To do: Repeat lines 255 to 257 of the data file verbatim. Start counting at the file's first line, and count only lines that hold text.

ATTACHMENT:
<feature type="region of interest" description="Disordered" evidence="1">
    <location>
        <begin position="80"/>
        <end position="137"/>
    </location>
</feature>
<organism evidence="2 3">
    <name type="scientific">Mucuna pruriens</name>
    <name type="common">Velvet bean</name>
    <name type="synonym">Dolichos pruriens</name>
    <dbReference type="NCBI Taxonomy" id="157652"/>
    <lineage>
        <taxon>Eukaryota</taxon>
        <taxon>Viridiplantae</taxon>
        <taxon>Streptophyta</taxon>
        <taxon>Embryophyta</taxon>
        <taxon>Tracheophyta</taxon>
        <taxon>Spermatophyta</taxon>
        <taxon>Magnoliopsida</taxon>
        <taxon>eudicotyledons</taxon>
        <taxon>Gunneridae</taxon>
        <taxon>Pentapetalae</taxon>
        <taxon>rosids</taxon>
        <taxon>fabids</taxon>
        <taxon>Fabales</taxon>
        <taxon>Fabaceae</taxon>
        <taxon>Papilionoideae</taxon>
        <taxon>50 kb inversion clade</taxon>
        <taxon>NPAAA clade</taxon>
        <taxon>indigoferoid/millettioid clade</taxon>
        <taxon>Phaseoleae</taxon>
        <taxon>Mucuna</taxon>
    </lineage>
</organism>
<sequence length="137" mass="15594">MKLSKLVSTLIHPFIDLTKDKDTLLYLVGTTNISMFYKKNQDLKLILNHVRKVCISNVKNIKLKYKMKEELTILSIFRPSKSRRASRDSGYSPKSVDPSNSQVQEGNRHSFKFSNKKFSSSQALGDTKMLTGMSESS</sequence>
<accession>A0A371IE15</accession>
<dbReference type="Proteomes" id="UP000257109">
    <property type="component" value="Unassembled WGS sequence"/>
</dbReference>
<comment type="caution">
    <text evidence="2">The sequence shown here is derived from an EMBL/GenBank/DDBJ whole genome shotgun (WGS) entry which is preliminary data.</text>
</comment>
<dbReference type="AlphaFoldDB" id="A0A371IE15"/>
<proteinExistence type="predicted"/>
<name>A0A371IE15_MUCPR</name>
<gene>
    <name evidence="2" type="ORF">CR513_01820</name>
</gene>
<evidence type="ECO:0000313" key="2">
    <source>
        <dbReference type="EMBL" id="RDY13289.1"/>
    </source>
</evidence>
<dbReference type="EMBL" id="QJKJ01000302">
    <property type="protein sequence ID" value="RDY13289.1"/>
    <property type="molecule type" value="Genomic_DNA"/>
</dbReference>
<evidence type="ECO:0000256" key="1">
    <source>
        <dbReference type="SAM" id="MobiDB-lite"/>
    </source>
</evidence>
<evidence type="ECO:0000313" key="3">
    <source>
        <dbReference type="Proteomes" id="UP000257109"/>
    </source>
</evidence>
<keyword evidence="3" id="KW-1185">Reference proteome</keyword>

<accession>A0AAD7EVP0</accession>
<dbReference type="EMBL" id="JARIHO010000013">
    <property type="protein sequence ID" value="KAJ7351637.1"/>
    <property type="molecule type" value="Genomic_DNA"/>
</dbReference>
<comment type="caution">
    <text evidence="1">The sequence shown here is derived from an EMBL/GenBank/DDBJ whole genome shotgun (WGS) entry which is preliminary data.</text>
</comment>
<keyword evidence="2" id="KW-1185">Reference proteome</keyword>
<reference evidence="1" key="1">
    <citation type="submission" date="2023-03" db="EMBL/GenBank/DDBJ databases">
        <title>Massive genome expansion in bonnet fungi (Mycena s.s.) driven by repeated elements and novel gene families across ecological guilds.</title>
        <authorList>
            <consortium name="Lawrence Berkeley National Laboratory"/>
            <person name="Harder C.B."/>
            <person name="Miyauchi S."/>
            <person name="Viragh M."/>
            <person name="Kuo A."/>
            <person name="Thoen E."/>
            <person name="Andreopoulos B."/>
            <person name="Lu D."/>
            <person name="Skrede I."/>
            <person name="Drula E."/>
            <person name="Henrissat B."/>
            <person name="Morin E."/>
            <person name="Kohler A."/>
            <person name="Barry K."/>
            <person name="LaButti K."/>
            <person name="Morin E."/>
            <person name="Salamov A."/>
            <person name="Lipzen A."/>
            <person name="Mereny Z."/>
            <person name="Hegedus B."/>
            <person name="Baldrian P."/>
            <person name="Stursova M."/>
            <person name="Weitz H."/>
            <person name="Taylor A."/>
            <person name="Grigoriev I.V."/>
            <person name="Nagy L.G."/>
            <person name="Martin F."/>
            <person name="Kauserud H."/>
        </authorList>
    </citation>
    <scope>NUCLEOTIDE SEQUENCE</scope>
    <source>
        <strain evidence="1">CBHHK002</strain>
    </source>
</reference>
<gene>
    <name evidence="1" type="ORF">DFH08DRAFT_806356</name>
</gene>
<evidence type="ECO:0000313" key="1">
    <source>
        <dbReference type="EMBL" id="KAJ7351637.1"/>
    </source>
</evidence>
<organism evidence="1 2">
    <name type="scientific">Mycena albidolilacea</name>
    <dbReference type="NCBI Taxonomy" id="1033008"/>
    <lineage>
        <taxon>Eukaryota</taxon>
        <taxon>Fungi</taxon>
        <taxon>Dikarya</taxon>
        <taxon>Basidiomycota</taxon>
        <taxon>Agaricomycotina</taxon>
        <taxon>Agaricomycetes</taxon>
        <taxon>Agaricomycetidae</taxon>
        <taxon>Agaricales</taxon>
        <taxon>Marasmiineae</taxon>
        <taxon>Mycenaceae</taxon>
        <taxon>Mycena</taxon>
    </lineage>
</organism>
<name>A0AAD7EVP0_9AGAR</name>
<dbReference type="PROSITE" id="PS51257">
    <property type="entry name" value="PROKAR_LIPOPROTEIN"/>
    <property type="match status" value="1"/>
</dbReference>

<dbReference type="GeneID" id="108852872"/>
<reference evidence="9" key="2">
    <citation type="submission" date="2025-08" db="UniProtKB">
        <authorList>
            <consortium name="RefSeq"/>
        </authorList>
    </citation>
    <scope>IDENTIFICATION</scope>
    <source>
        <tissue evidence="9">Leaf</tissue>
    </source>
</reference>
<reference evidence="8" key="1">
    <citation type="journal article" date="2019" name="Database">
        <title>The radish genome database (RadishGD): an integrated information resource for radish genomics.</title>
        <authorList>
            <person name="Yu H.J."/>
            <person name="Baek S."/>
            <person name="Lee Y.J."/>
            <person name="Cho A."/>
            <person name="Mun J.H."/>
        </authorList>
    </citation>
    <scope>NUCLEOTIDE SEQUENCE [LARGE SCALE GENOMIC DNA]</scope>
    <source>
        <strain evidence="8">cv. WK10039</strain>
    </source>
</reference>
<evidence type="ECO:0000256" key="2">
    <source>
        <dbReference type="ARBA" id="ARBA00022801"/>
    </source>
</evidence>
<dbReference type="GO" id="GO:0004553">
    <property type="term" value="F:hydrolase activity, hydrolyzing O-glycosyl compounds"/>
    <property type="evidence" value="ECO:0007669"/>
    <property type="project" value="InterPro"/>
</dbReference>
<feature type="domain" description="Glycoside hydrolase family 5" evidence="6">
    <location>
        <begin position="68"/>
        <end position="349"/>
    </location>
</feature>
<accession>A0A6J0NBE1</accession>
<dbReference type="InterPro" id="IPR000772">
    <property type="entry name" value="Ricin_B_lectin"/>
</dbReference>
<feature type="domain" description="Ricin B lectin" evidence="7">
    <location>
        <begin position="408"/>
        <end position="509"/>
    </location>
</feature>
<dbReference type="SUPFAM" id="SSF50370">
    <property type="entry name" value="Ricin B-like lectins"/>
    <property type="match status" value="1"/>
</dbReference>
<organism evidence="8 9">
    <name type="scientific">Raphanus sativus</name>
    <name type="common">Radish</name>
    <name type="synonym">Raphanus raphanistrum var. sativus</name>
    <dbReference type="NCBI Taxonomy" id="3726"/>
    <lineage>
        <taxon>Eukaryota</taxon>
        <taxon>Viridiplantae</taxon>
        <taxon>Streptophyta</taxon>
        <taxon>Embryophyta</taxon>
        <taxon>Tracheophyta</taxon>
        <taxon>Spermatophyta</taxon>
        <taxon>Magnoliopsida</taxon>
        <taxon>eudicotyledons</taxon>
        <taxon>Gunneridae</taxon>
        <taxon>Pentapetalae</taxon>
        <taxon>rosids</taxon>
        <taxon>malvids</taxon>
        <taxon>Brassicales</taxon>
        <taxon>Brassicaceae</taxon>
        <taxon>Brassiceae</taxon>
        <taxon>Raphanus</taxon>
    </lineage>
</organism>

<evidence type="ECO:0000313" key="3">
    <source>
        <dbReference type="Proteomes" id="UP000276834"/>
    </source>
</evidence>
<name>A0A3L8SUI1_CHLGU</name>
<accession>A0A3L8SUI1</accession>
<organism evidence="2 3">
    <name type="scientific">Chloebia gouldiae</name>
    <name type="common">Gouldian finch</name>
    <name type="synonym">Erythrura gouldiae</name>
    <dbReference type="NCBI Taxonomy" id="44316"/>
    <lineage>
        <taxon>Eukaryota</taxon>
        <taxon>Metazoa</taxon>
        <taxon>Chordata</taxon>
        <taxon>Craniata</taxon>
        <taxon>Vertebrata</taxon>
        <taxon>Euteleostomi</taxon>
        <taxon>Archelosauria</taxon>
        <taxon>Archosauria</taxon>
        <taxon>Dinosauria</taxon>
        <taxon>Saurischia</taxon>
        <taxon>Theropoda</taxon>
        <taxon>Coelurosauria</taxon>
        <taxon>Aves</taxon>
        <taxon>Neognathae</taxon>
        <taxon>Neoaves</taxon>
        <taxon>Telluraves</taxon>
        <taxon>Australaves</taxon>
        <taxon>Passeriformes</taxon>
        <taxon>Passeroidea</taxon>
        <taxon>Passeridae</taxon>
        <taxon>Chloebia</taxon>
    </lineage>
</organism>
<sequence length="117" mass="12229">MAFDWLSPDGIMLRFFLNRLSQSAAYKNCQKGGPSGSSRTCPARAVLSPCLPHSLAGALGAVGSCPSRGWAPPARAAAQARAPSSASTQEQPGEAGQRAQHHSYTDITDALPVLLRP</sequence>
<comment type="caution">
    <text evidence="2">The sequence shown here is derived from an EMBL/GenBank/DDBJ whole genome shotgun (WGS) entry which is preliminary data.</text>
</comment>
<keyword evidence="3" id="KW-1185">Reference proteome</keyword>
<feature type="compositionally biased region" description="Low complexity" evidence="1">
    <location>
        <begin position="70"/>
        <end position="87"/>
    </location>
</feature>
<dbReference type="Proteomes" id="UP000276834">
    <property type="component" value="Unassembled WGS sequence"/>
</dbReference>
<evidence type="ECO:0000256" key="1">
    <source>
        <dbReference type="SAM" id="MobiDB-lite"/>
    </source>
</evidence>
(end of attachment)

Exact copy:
        <taxon>Neognathae</taxon>
        <taxon>Neoaves</taxon>
        <taxon>Telluraves</taxon>